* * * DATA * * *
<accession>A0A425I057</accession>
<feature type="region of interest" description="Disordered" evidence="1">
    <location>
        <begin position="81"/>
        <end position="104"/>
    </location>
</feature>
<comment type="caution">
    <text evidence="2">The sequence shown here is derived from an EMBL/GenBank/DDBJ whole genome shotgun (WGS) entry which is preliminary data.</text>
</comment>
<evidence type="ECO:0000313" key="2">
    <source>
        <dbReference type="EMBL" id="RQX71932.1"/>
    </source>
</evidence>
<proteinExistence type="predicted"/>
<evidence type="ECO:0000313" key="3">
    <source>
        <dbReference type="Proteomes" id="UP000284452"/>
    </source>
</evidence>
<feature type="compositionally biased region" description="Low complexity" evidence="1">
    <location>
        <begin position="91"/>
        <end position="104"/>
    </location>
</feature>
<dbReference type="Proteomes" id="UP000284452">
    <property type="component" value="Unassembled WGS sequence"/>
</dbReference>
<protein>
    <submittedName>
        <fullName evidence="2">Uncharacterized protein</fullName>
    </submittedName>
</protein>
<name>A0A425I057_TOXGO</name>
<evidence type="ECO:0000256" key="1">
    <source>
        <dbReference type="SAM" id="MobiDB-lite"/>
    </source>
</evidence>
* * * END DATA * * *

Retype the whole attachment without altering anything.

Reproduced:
<accession>A0A425I057</accession>
<feature type="region of interest" description="Disordered" evidence="1">
    <location>
        <begin position="81"/>
        <end position="104"/>
    </location>
</feature>
<comment type="caution">
    <text evidence="2">The sequence shown here is derived from an EMBL/GenBank/DDBJ whole genome shotgun (WGS) entry which is preliminary data.</text>
</comment>
<evidence type="ECO:0000313" key="2">
    <source>
        <dbReference type="EMBL" id="RQX71932.1"/>
    </source>
</evidence>
<proteinExistence type="predicted"/>
<evidence type="ECO:0000313" key="3">
    <source>
        <dbReference type="Proteomes" id="UP000284452"/>
    </source>
</evidence>
<feature type="compositionally biased region" description="Low complexity" evidence="1">
    <location>
        <begin position="91"/>
        <end position="104"/>
    </location>
</feature>
<dbReference type="Proteomes" id="UP000284452">
    <property type="component" value="Unassembled WGS sequence"/>
</dbReference>
<protein>
    <submittedName>
        <fullName evidence="2">Uncharacterized protein</fullName>
    </submittedName>
</protein>
<name>A0A425I057_TOXGO</name>
<evidence type="ECO:0000256" key="1">
    <source>
        <dbReference type="SAM" id="MobiDB-lite"/>
    </source>
</evidence>